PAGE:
Diabetic elders: caregiver alert
by Isabel Fawcett
My mother is an insulin-dependent diabetic. Until recently, she was a pro at testing her glucose readings multiple times daily and self-administering insulin injections. Her self-discipline in analyzing her blood sugar readings daily and over periods of time was impressive. Based on independent analysis of her glucose levels she adjusted insulin doses accordingly. Her doctor cheered her on for applying sound layperson's logic to her diabetes treatment regimen.
Before becoming her full-time caregiver, I paid little attention to her self-directed treatment. I had no reason to oversee her routine(s) until I chose to become her in-home caregiver (November 2008.) Until then, I juggled caregiving moments with full-time work responsibilities.
Diabetic Ice Cream Escapade
I left work early one day to enjoy moments of leisure. After treating myself to a restaurant meal, I made it home to spend quality time with mother before nightfall. My plan did not include stress. Then again, caregiving days and nights are seldom stress-free.
As I unlocked the kitchen door I surprised to find my mom who froze like a deer in headlights, smiling broadly. Ice cream covered her mouth, tip of her nose, and her chin as she sat at our dining table. Ice cream drizzled down her wrist as she held the spoon used to raid the quart of Haagen Dasz.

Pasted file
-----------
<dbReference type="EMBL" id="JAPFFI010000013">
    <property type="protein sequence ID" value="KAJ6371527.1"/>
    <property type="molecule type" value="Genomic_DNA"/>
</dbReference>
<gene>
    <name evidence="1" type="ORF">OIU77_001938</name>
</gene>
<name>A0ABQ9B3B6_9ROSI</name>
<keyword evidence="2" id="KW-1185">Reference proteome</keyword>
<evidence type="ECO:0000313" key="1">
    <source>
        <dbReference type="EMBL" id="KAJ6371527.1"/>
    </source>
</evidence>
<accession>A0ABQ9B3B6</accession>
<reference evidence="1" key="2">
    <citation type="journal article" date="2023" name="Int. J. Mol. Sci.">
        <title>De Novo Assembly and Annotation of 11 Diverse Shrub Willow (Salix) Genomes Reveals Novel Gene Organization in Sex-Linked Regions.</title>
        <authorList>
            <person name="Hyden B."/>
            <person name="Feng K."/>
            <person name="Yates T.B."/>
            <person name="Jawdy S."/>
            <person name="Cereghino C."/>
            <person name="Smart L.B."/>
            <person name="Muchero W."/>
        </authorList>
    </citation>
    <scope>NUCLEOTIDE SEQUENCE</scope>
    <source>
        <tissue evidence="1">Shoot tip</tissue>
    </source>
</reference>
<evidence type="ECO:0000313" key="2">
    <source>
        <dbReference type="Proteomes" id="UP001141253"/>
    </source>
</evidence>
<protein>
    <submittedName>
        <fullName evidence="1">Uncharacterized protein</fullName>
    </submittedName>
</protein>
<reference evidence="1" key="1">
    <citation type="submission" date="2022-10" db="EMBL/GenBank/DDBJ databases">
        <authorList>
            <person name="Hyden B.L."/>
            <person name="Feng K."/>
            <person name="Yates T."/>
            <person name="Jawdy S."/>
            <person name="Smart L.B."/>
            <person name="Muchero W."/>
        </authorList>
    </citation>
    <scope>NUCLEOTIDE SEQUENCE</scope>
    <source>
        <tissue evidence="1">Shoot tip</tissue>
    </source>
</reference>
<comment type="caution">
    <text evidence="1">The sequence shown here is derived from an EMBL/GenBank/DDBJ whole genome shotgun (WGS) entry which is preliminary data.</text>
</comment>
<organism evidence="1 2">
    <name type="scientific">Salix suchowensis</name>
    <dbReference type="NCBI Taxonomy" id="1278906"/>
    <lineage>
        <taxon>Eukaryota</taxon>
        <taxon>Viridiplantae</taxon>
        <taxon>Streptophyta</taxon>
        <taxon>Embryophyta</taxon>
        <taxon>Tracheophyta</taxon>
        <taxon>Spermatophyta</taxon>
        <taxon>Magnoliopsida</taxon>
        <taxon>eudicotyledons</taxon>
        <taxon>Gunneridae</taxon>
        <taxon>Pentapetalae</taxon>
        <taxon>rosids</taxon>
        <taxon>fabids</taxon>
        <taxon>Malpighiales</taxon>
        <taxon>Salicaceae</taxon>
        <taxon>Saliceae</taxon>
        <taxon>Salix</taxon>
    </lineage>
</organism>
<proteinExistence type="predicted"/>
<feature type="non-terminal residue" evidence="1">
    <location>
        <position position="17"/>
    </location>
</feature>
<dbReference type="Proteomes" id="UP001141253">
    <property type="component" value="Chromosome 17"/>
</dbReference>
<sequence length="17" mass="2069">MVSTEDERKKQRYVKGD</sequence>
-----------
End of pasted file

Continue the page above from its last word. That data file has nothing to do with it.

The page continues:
"What are you doing home this early?" she asked nonchalantly, while licking ice cream off her upper and lower lip and corners of her mouth. I must have looked like a deer-in-headlights at the vision of her face and her almost successful evasion of caregiver police.
Blood Sugar Highs
Mom did not understand my stress at her ice cream escapade. She thought I was upset at her for eating "my" ice cream. Her subsequent glucose readings of 200+ still keep me on high caregiver alert. When soaring 200+ blood sugar readings appear, the only thought I have comes from a logical part of my brain.
How easily this might have been avoided, I think.
Then again, logic is not my carer's heart. One day I will laugh at all of these memories. Until then I remain on high caregiver alert. Mom continues to enjoy life on the lam from her caregiver police.
Diabetic Sugar "Tips"
- Subject to physician input, sugary foods aren't necessarily taboo for diabetics. The trick lies in substituting small portions of sugary foods for other carbohydrates in a diabetic's meal. A skilled nutritionist can help diabetics understand how to best integrate sweets into the diabetic's nutrition plan.
- Artificial sweeteners may help a diabetic's sweet tooth without soaring glucose readings.
Diabetic sugar tips notwithstanding, sugary foods have little nutritional value for anyone. Help your diabetic elder eat wisely.